Newspaper article The Journal (Newcastle, England)

Rambling through a Legal Minefield

Newspaper article The Journal (Newcastle, England)

Rambling through a Legal Minefield

Article excerpt

Byline: By Stephen Rouse

Ramblers and motorcyclists are at loggerheads over access to the countryside. Stephen Rouse reports on a noisy struggle for the silent places.

Britain's maps are a mess. They show a tangle of footpaths, bridleways, green lanes, Byways Open to All Traffic (BOATs) and Roads used as Public Paths (RUPPs).

The legal situation is equally messy. Walkers, cyclists, trail bikers, quad bikers and horse riders are unclear who has what rights on which routes, some tarmacked, others just muddy tracks.

In an effort to clarify matters, the Government is putting the Natural Environment and Rural Communities Bill through parliament.

It rules any footpaths or bridleways on the Government's own definitive map as of May 19, 2005 out of bounds to motor vehicles. It also removes motorists' right to get routes upgraded to BOATs.

Alan Kind, Newcastle-based motorsport and planning officer for the Land Access and Recreation Association, says many footpaths and bridleways on the definitive map are actually unregistered minor roads which have been driven on for years.

He said: "The effect essentially is to extinguish the public's right to use motor vehicles on roads which for any reason haven't had their public rights recorded or had them misrecorded.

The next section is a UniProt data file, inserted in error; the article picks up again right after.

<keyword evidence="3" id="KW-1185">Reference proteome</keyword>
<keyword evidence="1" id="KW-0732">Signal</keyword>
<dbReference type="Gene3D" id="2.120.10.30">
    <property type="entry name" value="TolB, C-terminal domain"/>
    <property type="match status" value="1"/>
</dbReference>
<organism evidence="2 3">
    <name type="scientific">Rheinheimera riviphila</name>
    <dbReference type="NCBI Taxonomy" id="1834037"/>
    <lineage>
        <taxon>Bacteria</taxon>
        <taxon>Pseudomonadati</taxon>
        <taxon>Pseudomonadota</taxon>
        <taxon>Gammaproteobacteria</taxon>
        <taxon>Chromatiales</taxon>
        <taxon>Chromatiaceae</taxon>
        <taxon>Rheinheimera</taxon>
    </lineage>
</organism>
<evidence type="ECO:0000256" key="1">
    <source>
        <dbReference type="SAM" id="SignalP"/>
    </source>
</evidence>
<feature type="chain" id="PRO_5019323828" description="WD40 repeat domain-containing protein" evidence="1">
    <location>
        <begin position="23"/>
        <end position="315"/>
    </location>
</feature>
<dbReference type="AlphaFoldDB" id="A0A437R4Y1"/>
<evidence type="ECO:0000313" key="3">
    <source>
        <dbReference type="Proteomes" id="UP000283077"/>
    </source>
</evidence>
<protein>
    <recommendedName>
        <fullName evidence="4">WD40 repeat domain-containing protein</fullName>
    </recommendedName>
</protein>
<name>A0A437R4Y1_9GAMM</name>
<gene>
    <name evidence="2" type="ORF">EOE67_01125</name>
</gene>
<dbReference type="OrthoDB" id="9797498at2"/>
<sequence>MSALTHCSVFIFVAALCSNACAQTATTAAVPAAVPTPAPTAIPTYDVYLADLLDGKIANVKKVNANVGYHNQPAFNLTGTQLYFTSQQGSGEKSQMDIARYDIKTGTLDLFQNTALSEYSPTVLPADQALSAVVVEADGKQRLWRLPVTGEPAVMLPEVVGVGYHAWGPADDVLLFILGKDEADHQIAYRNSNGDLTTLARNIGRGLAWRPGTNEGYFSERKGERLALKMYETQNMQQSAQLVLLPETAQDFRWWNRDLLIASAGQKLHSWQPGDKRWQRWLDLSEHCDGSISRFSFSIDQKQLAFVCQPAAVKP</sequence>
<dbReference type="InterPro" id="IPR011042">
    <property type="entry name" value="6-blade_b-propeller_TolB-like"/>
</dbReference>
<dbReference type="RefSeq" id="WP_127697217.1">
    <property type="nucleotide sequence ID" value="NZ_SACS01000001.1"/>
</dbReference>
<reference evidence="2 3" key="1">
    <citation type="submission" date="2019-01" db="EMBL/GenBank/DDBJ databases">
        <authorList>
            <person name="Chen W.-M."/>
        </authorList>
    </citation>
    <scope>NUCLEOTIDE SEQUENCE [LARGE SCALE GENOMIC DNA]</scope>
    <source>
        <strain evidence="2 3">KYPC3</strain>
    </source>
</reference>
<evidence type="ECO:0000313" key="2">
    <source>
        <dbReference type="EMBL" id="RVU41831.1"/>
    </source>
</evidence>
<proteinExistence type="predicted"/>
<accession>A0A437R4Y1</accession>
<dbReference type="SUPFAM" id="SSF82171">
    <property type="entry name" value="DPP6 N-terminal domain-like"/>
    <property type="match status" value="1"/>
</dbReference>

"This includes people who drive on green lanes for recreation, but also has very serious effects on people who live along these roads.

"What the Government is proposing to do is to allow householders a private right to drive down these roads but that has to be founded on the existence of a public right. They will still have to prove that public right and have a short window of time to do this.

"A solicitor rang me recently to say the implications of this will be a widespread property blight because of uncertainty over access.

"In the North-East it is not as big an issue as further south where there is a lot of housing development around unmade roads. However there are footpaths and bridleways marked on maps around the urban fringes.

"This won't just affect landowners, it will be hang-gliders, canoeists, potholders ( anyone who needs a vehicle to get to their activities."

The outdoor activities lobby feels particularly aggrieved because they felt they had agreed a working arrangement with the Government based on sustainable routes in current use. Now they have been told to accept what is laid down on the map ( whereas ramblers have 25 years to come up with a definitive footpath map under the Right to Roam legislation.

Mr Kind said: "The bobble hat brigade in the House of Commons turned on the minister Jim Knight and forced him to bring in a far more Draconian scheme. The ramblers seem to have inherited the earth again."

Ramblers counter that the legislation is much-needed. …

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